BVU Senior Expresses Gratitude for Support of Student Emergency Fund Amid COVID-19 Battle
David Arona, an international student who has been approved to stay on campus, works with Student Success to assist students struggling in the midst of the COVID-19 pandemic.
David Arona concludes his academic career with one of his toughest assignments: get BVU’s Lake Energy Extraction (LEEP) project on solid ground for future testing. Playing a role in the development of an invention is no small task.
“Academically, this is my toughest work,” says Arona, a BVU senior physics major.
The task is made more complicated with the coronavirus, which has closed much of the country, including this lakeshore campus, dispersing all but a handful of BVU students from the professors and friends they love.
“My capstone project (LEEP) with Dr. Shawn Stone, Professor of Physics, is kind of hanging by a thread,” Arona says. “I may have to move some of my work from the Science Center to my dorm room.”
Arona remains on campus while working as a Resident Advisor, overseeing the needs of several peers; most of them, like him, international students who can’t return home in the throes of a pandemic. The situation has created hardships beyond academics, Arona says, as he works with Student Success to help care for students during the crisis.
“We continue to hope and pray we can fight through the pandemic.”
Some students have needed assistance to arrange for travel home, or elsewhere. Others have sought help to pay for food and other items as their part-time jobs in restaurants and other retail or service sites have been eliminated for the time being.
Students facing critical needs turn to the Student Emergency Fund for much needed assistance. Generous contributions from BVU alumni, parents, and friends of the University allow Student Success officials to provide financial support for students who face emergencies or find themselves in need of funding to pay for travel, food, educational supplies, and more.
The hope is that one day when the beneficiaries of the Student Emergency Fund are in position to pay it forward, they will.
Arona, who came from South Sudan, finished his secondary education in Uganda. After graduating from high school, he chose BVU for its science curriculum and a recommendation from a family member. “My cousin, Gum Riak, attended BVU and told me all about what I might expect,” he says.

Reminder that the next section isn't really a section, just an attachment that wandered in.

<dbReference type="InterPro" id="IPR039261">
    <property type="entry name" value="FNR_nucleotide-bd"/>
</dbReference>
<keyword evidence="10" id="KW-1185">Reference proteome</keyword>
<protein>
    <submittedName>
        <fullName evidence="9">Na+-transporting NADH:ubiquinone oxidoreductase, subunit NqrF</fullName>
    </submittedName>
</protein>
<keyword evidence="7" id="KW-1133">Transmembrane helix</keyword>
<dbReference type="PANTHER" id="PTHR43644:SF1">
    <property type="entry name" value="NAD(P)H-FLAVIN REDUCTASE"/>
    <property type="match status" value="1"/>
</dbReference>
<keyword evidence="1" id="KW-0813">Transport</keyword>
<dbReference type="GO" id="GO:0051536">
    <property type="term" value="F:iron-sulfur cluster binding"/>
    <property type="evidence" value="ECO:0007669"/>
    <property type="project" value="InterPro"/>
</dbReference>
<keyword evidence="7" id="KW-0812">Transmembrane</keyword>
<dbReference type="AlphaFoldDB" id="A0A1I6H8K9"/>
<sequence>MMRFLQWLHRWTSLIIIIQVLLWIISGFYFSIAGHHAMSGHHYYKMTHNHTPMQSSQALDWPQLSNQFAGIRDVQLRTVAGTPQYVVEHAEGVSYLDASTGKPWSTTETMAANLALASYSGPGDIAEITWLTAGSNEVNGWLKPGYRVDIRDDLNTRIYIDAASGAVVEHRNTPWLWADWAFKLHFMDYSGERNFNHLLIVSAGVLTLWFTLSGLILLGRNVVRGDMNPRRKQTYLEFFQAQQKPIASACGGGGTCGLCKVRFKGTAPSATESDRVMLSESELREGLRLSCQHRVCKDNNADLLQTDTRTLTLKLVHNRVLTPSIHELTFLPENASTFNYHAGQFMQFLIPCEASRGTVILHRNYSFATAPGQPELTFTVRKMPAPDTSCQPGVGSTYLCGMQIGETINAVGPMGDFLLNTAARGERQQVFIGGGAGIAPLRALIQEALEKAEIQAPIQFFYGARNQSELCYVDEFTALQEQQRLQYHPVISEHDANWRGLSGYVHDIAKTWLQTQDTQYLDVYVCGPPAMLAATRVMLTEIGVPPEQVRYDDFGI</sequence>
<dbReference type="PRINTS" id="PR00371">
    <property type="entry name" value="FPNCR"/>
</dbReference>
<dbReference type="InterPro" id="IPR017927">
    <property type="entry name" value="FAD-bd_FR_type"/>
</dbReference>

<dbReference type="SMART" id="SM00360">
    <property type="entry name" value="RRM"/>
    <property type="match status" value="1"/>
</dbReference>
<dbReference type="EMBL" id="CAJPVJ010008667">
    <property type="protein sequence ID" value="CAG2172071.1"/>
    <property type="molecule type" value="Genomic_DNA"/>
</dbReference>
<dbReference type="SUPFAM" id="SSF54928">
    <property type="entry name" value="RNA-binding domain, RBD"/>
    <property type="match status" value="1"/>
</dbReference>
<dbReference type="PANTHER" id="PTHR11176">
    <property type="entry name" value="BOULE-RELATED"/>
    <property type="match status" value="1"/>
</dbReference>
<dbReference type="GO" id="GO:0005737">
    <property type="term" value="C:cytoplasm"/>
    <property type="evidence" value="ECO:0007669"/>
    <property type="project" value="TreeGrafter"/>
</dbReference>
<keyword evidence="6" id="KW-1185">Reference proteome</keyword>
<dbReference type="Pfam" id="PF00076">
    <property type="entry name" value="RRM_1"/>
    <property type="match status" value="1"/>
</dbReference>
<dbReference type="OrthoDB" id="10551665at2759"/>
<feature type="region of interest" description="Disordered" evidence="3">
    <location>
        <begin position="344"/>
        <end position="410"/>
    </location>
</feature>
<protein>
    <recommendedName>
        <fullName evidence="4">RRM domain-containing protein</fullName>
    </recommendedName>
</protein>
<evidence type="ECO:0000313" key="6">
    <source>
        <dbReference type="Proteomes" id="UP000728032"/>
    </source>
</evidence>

Arona, who loves both math and physics, is crazy for soccer and basketball. He proudly notes his involvement with BVU soccer and the fact he’s been on successful intramural teams in both sports.
After graduation, Arona will pursue a master’s degree in mechanical engineering at Stevens Institute of Technology in New Jersey, as it suits best the concepts he learned and fine-tuned during his undergraduate experience, one topped with an effort to harness wave energy.
“I have formed lifetime friendships at BVU, becoming friends with international students as well as those from the U.S.,” Arona says. “It is sad so many have had to leave at this time, and sad we’ll miss being together the remainder of the semester. We continue to hope and pray we can fight through the pandemic.”
Arona says the support of the entire BVU family, from staff members to those at Student Success, to those who give, brings a measure of great comfort to students in need. Those gifts have already made—and will continue to make—a difference for students who are doing their best to cope as the fight presses on. The student who knows wave energy has come to appreciate a different kind of energy enveloping his beloved University.
Upon learning the news of givers who are making a difference, Arona shares a nod and says, “I know I made the right choice in coming to BVU.”